This 1962 Chrysler 300 Rat Rod Has a Viper V-10 Under Its Rusty Hood

Rust has never looked so good.

When most vintage Chryslers reach this level of rust, the car’s days on the road are over and it decomposes in a junkyard. However, this haggard 1962 Chrysler 300 is just starting a new life.

Classic Car Studio in St. Louis, Mo. got its hands on this classic Chrysler and saw it as a candidate for a fire-breathing rat rod. In keeping with the Chrysler family lineage, the St. Louis shop swapped out the old Chrysler 440 V8 (Classic Car Studio suspects that wasn’t the original engine) for a more modern, more powerful 8.0-liter V-10 from a second-gen Dodge Viper. In stock form, this V-10 makes 450 horsepower and 490 foot-pounds of torque. Previously, this 300 hasn’t been driven in about 30 years and had bounced around to different owners as an unfinished project.

“We chose the Gen II [Viper V-10] motor as they are the easiest for overall integration,” said Noah Alexander of Classic Car Studio. “Since we were building a cruiser, at the end of the day we wanted reliability first and foremost so we went with a stock motor. John’s [Industries] rear ends did a nice 9″ set up for us with 4.11 gears. That pairs well with the T56 [six-speed manual] tranny, so it’s a pretty lively car!”

The 300 sits on RideTech Air Ride suspension, Wilwood disc brakes, and big U.S. Mags wheels that perfectly fit the look of this rat rod. The wheels, engine, and trim are painted with BASF Glasurit Paint giving the hardware a nice matte finish that flows nicely with the rest of the car. On the engine, the bronze color makes more sense in this application than the stock red paint.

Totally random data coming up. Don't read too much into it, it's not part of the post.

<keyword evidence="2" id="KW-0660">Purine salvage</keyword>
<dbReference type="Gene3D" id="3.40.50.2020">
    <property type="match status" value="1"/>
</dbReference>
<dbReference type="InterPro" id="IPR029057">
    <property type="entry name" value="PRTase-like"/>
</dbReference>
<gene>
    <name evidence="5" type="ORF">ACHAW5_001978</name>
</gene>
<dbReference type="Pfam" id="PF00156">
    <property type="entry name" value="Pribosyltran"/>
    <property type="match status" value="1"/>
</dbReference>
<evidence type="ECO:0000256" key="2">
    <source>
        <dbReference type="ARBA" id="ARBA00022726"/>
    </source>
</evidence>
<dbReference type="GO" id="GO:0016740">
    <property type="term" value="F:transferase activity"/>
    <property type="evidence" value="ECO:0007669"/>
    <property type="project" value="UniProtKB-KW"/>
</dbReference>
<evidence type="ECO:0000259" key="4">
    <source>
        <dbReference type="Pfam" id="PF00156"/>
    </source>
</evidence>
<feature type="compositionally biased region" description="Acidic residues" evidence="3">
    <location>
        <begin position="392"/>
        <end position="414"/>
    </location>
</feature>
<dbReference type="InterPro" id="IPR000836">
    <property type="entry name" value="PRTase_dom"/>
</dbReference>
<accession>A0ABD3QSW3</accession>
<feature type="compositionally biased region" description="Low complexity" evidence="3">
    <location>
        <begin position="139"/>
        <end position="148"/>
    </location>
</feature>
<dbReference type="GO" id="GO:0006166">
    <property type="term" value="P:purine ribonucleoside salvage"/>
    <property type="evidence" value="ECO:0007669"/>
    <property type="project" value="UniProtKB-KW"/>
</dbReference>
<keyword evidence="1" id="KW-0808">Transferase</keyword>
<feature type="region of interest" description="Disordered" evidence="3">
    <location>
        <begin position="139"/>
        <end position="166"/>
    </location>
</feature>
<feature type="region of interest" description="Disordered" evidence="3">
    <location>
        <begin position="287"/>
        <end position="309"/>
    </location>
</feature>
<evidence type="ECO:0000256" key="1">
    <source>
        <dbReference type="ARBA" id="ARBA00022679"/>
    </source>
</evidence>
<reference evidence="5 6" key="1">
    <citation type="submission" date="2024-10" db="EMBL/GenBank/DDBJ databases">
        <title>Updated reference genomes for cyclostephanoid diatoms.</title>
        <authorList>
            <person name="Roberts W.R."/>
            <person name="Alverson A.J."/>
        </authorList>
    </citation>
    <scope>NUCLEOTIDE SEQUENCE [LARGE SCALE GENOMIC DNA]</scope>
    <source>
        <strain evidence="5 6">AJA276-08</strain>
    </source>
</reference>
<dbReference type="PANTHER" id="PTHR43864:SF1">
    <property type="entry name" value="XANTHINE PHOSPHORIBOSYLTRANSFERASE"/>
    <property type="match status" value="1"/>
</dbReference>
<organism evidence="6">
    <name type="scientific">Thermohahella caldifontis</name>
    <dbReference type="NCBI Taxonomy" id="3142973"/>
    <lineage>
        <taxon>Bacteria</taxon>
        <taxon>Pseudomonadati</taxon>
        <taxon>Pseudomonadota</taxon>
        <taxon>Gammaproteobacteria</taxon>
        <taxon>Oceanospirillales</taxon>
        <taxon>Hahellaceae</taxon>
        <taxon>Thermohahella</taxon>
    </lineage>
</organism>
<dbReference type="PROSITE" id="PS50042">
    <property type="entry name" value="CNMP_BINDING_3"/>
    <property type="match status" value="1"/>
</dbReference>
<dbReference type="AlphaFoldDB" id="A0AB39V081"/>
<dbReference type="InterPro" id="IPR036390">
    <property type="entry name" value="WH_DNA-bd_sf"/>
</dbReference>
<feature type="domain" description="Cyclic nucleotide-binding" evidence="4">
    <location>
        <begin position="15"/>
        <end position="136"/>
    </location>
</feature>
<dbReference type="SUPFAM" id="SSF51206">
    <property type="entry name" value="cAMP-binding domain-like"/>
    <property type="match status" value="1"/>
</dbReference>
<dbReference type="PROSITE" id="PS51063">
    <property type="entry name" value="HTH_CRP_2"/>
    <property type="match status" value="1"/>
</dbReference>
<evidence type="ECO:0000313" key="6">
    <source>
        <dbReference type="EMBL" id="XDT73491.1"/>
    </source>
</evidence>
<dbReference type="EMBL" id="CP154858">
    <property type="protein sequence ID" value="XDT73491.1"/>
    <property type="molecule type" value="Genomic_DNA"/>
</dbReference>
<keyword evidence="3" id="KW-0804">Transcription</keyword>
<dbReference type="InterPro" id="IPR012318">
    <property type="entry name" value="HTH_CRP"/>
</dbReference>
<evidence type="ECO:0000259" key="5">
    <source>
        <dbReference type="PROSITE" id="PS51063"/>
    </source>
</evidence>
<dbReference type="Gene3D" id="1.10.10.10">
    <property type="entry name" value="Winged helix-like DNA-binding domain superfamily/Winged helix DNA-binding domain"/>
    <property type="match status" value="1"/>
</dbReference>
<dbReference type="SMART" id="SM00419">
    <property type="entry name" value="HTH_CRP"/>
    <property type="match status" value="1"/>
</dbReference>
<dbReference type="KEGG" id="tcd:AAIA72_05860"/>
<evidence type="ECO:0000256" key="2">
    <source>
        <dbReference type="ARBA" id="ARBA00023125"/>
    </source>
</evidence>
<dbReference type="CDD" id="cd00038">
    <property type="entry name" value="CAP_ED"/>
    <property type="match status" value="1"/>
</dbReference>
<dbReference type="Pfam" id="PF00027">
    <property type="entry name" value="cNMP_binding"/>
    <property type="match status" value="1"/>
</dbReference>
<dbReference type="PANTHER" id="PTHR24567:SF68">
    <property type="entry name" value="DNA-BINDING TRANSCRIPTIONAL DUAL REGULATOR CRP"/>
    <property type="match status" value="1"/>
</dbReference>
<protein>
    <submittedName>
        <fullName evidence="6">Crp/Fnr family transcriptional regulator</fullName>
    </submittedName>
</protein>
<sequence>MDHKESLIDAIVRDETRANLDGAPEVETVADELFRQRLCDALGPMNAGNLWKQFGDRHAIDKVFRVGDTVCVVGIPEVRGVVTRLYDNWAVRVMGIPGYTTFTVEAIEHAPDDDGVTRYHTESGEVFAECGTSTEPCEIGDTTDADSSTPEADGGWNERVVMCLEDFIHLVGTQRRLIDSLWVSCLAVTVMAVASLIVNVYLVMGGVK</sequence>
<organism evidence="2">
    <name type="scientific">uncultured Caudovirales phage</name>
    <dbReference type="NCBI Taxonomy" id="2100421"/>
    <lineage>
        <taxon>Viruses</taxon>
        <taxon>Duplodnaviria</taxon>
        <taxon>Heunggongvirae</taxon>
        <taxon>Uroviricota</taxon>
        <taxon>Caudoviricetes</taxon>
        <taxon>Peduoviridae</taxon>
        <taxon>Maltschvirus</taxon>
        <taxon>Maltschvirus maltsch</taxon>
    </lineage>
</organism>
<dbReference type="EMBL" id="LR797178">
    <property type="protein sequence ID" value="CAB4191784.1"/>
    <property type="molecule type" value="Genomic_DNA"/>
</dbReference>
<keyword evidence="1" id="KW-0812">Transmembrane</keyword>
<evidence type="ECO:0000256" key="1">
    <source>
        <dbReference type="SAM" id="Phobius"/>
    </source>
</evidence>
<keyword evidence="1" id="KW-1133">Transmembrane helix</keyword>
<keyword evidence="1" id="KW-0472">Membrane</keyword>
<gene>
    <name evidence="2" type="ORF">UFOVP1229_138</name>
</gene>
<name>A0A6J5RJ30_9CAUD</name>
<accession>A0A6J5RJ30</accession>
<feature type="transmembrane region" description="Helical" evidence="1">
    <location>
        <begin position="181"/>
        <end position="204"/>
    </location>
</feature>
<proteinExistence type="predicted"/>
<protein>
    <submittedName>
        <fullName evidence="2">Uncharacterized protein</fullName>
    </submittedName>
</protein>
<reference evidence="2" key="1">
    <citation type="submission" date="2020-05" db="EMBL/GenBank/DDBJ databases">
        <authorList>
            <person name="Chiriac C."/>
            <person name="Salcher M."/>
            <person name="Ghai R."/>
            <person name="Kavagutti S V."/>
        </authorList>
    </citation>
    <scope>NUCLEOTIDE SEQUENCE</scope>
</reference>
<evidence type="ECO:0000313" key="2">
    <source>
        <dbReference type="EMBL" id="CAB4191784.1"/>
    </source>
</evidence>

The interior is almost entirely fabricated. The stock steering wheel and dash remain and not much else. Classic Car Studio liberally applied a quilted look in the metal inside on the floor and on the massive tranny tunnel that runs down the middle of the car. Low-back seats made by Scat Enterprise brand Procar cradle the occupants in an industrial, yet classy looking interior while the stock Golden Tone stereo head unit plays through a Kicker “Q” Series audio system.

So where is this car now? “The current owner is a Mopar nut, but he likes some pretty interesting/different stuff,” Alexander told us. “This build was right up his alley, and he just cruises around on  the weekends and hits up locals shows now and then.”

We’ve been noticing the Viper V-10 as an increasingly common engine swap candidate. “No replacement for displacement” may be an outdated mantra, but we can’t complain about more big V-10s on the road.